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Tag: health outcomes

Now More Than Ever, It’s About Quality … and Quantity

Guest post by Scott Ciccarelli, CEO, SRS Health

Scott Ciccarelli
Scott Ciccarelli

People perform better if they have a vested interest in the outcome of a given situation. Employees who are given an ownership stake in their company historically perform better and enjoy a higher degree of satisfaction from their respective jobs than do their non-stake-holding counterparts.

Recent research has shown that a similar premise holds true in healthcare. Patients who are engaged in their own care generally have better outcomes and enjoy higher satisfaction in the care they received. According to the American Journal of Managed Care, “A growing body of research has established the benefits of patient activation, which is defined as the knowledge, skills, confidence and motivation to make effective decisions and take action to maintain or improve one’s health.”

According to a 2016 New England Journal of Medicine survey of 340 U.S. healthcare executives, clinician leaders and clinicians at organizations directly involved in healthcare delivery, 42 percent of respondents indicated that less than a quarter of their patients were highly engaged, and more than 70 percent reported having less than half of their patients highly engaged. And to underscore the importance of this result, 47 percent of those surveyed revealed that low patient engagement was the biggest challenge they faced in improving patient health outcomes.

This is not only true for hospitals, but also for specialty care practices. In these environments, it is imperative that practices understand the very specific needs and behavior of their patients, so they can determine how best to conduct effective outreach that will increase patient engagement and patient portal utilization.

Importance of User Interface

A results-driven (or high performance) patient engagement platform helps turn patients into partners in their own healthcare. In addition, a proper next-generation solution supports compliance with MIPS (Merit-based Incentive Payment System), a component of MACRA (Medicare Access and CHIP (Children’s Health Insurance Program) Reauthorization Act), and with meaningful use (MU), by providing patients the ability to view, download or share their medical record. Payback is many-fold: In addition to helping providers meet regulations through a user-friendly interface, patients are freeing up time for caregivers to spend with them by self-populating data fields that would previously have been handled by caregivers. This streamlining of the patient intake process delivers significant time and cost savings to the practice.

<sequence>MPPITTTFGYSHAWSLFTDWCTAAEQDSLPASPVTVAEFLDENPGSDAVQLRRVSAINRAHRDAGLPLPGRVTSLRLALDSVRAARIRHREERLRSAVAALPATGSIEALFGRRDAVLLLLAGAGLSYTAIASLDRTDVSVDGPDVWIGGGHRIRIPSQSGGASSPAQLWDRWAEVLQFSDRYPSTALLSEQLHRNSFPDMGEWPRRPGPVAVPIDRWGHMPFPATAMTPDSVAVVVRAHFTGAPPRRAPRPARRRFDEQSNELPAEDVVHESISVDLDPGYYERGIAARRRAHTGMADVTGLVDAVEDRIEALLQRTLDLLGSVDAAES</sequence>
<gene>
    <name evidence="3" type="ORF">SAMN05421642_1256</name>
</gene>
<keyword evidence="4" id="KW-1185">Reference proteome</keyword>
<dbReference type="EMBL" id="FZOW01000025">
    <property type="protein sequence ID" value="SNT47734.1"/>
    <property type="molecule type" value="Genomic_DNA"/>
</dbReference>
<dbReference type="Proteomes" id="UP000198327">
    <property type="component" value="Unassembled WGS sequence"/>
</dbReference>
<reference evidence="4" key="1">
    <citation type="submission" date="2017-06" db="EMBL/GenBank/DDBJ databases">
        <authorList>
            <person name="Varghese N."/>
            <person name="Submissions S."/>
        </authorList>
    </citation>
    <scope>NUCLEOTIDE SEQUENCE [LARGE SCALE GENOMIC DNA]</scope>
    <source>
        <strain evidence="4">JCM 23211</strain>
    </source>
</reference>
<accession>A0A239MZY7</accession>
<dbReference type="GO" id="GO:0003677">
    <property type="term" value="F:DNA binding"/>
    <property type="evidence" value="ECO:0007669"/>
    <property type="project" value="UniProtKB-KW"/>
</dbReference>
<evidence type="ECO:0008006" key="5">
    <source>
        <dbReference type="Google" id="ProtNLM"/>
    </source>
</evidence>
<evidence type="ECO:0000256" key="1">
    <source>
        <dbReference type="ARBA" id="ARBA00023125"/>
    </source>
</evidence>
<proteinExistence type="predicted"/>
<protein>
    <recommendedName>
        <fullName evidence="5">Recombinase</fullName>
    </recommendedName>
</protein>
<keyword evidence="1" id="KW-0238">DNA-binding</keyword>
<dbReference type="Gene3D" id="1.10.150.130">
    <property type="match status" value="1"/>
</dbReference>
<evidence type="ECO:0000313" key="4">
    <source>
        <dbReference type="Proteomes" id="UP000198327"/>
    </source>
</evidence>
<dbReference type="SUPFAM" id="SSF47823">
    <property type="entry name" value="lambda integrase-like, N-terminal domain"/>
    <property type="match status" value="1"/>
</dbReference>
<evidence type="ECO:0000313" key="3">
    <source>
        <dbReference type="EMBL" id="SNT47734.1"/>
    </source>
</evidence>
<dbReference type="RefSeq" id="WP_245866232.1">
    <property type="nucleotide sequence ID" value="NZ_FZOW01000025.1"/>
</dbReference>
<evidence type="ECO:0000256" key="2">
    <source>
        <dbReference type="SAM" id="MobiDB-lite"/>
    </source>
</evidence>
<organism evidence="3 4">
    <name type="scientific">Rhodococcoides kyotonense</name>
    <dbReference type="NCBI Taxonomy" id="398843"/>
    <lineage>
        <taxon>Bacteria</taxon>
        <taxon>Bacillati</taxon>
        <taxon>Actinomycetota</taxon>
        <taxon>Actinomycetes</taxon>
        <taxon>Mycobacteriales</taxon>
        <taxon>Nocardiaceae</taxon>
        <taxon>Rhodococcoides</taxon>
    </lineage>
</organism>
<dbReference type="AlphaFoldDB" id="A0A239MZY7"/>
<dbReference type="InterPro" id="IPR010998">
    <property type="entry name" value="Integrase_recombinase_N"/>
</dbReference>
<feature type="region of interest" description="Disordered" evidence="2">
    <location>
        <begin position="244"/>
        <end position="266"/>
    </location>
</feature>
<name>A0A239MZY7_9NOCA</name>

Equally important is a patient portal that helps patients remain engaged while enabling practices to comply with government requirements under meaningful use and the MACRA regulations, thereby increasing Medicare payments and minimizing takebacks. It is imperative that the patient portal seamlessly integrates with the organization’s electronic health record (EHR), health information exchange (HIE) and accountable care organization (ACO), if the practice is participating in one. Ideally, the solution should be able to adapt to any healthcare facility’s IT system—not the other way around. Patient engagement initiatives should permeate the practice’s entire healthcare ecosystem.

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Worldwide Health Outcomes: Smart Healthcare Spenders

The data displayed in this infographic is sourced from the Economist Intelligence Unit’s “Healthcare Outcomes Index 2014.” This report took into account a number of diverse and complex factors to produce a ranking of the world’s best-performing countries in health outcomes.

The EIU used basic factors like life expectancy and infant mortality rates alongside weighted factors, such as Disability-Adjusted Life Years (DALYs) and Health-Adjusted Life Expectancy (HALEs), while also taking aging populations and adult mortality rates into consideration to produce a rounded set of outcome rankings.

The EIU also provided an overview of the expenditure per capita of each country on healthcare, using data from the World Health Organization (WHO). By plotting the EIU’s outcome rankings against spending rankings for each country, we are able to develop a global overview of how effectively countries use their healthcare budgets.

This image is an excellent opportunity to dig into the weeds of outcomes worldwide, based on the finances of healthcare per country and region. According to this data, the US doesn’t stack up so well in the spend-to-return ratio, which is much discussed and often the subject of much debate. While these facts remain well know, the following infographic paints a pretty vivid picture of the truth of the situation and allows us to see healthcare spending a bit more clearly.

What does it say that most of the world’s “developed” countries have worse outcomes than those of the developing world? Specifically Europe as a whole is ranked below much of Africa and the US is listed as far worse that, say, Cuba.

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